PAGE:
The Philippines accused China of occupying areas claimed by the two countries in the South Seas. The Philippine Navy said it discovered illegally constructed structures in a reef area recently visited by hundreds of Chinese ships.
Filipino Defense Minister Delfin Lorenzana on Sunday accused the Chinese “maritime militias” of “openly violating the sovereignty of the Philippines” and said this is not the first time Beijing has done so. The Manila Declaration comes a day after the Chinese embassy named Pentecost as a “traditional fishing area” in China and part of the Nansha Islands.
About two weeks ago, the Philippines spotted more than 200 Chinese ships in the area and requested their withdrawal. The Whitsun Striff is one of the many areas in the South China Sea claimed by Beijing and Manila.
China’s territorial claims in this sea collide with the exclusive economic zones of several of its neighbors and have become one of the most stressful factors in Asia. Countries like the Philippines or Vietnam accuse Beijing of ignoring the principles of international law and of constantly violating its maritime borders, both through aggressive fishing and intimidation of foreign fishermen as well as through the construction of artificial islands and other structures.
Beijing is defending its position with ancient maps and historical reports claiming to prove its sovereignty over the region.
Last week, the Philippine Navy said it found man-made structures in the same spot where Chinese ships had previously been concentrated. “These constructions and other economic or other activities have a detrimental effect on the peace, order and security of our territorial waters,” said Philippine Lieutenant General Cirilito Sobejana, quoted by CNN.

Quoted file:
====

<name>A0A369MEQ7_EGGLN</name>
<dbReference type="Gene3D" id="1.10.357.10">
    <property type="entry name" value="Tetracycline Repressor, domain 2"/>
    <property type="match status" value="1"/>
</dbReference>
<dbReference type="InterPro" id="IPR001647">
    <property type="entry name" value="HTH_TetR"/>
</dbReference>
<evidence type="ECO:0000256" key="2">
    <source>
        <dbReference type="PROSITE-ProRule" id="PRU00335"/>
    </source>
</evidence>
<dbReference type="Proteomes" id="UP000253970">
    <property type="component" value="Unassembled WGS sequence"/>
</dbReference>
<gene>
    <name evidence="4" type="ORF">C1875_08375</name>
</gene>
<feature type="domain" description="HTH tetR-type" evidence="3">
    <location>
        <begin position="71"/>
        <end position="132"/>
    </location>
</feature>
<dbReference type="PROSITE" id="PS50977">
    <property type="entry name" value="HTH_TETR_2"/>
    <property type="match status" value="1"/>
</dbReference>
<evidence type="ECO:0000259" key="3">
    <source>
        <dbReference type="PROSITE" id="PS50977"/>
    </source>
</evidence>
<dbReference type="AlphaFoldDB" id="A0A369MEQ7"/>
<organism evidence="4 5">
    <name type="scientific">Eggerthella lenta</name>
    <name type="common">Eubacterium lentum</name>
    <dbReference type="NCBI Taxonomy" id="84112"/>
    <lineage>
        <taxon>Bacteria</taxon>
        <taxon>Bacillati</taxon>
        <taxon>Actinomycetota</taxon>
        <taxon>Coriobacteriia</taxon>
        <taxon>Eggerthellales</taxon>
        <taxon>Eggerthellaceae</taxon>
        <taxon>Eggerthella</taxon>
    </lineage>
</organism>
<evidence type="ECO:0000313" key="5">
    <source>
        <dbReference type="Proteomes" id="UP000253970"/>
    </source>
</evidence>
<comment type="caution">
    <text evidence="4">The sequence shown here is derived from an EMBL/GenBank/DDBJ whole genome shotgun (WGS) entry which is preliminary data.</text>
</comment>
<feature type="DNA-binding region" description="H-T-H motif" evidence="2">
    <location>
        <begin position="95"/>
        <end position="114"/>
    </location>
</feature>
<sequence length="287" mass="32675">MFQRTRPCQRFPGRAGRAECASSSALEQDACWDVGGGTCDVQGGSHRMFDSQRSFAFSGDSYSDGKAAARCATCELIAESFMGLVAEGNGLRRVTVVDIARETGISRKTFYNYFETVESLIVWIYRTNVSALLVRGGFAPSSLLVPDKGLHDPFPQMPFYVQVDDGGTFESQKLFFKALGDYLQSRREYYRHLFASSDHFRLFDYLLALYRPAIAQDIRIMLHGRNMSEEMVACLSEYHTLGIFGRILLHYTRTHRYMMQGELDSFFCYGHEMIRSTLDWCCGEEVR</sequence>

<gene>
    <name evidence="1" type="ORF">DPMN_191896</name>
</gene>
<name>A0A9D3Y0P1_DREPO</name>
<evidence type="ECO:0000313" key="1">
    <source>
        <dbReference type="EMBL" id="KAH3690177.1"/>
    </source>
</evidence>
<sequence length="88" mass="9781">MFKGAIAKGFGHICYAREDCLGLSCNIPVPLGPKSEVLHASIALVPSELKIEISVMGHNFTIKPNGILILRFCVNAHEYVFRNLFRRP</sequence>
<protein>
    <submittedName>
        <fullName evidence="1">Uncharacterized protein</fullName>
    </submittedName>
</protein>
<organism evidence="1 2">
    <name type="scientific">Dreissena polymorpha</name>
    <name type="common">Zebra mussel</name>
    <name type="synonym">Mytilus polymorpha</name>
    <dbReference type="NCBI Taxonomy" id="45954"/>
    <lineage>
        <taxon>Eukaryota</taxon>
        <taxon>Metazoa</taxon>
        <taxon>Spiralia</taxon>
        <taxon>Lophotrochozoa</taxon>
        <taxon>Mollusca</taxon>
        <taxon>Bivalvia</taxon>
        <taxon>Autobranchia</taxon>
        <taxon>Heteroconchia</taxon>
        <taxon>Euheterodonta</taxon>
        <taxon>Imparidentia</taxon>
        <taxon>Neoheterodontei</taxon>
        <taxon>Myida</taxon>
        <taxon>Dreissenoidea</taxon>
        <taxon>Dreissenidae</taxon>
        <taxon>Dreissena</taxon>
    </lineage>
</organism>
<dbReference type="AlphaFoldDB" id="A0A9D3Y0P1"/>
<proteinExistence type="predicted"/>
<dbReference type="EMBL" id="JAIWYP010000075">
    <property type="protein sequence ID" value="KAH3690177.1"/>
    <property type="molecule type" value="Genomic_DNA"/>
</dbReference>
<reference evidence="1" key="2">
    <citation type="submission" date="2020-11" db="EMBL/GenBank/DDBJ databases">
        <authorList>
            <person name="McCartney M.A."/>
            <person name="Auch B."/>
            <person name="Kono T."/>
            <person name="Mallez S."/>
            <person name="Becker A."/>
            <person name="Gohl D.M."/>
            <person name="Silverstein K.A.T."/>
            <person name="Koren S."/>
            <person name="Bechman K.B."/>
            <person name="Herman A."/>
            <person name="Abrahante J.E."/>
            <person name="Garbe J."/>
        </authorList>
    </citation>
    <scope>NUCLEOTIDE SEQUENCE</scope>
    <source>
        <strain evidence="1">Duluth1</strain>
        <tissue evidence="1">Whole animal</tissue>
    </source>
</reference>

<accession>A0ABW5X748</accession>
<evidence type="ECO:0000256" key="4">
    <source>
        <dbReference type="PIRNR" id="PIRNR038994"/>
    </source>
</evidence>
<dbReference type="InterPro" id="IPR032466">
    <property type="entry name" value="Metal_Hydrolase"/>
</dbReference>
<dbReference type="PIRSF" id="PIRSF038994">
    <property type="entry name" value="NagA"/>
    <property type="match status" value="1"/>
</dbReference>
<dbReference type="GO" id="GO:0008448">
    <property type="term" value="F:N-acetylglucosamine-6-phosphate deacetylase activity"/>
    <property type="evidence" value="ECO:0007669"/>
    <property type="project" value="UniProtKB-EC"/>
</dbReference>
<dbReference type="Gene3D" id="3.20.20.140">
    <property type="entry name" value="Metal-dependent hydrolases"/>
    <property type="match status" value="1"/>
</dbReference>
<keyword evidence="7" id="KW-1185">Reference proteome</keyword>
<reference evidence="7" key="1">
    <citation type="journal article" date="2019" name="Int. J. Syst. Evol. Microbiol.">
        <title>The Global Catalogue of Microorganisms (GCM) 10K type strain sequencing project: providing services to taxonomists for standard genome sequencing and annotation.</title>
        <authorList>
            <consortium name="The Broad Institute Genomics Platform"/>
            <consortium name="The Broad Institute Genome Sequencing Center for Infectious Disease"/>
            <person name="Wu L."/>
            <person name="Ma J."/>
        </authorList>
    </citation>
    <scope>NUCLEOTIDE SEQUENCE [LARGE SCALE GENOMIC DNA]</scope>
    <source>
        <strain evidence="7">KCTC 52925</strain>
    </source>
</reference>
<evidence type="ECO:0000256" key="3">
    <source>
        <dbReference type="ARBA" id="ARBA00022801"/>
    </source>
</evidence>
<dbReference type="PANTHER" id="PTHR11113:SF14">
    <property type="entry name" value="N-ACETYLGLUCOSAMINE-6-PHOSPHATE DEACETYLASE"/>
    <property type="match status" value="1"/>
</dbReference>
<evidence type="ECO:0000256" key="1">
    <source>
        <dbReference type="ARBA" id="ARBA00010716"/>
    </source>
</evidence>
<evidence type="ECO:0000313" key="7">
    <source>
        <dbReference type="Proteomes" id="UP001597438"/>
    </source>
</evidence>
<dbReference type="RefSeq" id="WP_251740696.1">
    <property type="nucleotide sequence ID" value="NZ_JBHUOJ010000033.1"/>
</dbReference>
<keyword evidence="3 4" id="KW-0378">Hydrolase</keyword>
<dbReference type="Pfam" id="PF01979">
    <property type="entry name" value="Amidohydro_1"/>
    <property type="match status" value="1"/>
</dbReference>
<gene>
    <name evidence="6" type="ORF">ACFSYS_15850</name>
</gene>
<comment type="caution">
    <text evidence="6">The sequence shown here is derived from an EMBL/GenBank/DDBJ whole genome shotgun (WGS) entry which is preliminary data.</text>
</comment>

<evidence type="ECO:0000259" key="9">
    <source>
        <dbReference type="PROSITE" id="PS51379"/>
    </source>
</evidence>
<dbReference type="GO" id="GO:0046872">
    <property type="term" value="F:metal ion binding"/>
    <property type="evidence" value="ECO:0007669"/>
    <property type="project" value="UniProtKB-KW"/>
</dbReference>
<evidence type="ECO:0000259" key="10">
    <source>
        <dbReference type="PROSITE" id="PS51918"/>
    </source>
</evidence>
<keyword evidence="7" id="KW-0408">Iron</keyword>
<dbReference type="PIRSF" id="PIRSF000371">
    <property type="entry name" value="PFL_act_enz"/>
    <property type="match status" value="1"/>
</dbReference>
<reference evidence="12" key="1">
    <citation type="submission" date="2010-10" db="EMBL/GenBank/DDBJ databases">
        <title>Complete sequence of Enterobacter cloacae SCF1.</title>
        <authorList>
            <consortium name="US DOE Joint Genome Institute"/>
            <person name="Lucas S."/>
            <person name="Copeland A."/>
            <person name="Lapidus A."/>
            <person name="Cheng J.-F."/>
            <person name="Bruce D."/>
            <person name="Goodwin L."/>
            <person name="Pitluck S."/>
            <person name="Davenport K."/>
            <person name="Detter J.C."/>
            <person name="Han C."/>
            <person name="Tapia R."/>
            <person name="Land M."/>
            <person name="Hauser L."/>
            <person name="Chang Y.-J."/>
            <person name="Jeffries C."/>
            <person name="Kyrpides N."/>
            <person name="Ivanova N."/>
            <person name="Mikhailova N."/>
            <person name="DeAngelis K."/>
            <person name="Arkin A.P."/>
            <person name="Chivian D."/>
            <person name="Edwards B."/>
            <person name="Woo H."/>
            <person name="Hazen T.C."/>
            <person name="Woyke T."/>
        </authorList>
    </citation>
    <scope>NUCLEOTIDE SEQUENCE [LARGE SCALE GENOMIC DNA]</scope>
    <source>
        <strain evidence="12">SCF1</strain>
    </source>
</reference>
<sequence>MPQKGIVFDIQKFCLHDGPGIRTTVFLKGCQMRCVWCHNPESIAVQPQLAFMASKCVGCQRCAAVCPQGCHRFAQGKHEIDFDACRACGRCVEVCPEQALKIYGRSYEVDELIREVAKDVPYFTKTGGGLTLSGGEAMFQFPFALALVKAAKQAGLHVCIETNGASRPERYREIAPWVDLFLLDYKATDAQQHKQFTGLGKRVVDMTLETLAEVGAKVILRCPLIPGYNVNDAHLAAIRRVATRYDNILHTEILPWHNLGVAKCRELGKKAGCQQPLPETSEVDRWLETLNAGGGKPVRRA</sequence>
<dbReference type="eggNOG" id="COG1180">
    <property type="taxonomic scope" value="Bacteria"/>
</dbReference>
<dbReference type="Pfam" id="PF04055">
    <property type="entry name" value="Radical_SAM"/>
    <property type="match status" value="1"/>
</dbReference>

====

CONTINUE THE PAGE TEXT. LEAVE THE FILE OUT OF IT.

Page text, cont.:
In 2016, an international tribunal under the auspices of the United Nations upheld the Philippines in a case of territorial sovereignty in the South China Sea. However, Beijing has refused to comply with the ruling and has continued its activities on the ground.
Recent statements by Filipino officials suggest that Manila is tackling Chinese incursions into its waters. President Rodrigo Duterte has tried to get closer to China and largely ignored the international court’s decision. More recently, Manila has also tried to build good relationships with Beijing to ensure supplies of vaccines against Covid-19.
The South China Sea is a crucial region for global maritime traffic – it is estimated that more than a third of the annual sea trade is through the sea – and is now seen as one of the main stages in the strategic rivalry between the US and China.
Washington has several allies in the region and has been a major critic of the Chinese claims. U.S. Navy crossings in the South Seas, viewed as provocations in Beijing, are widespread.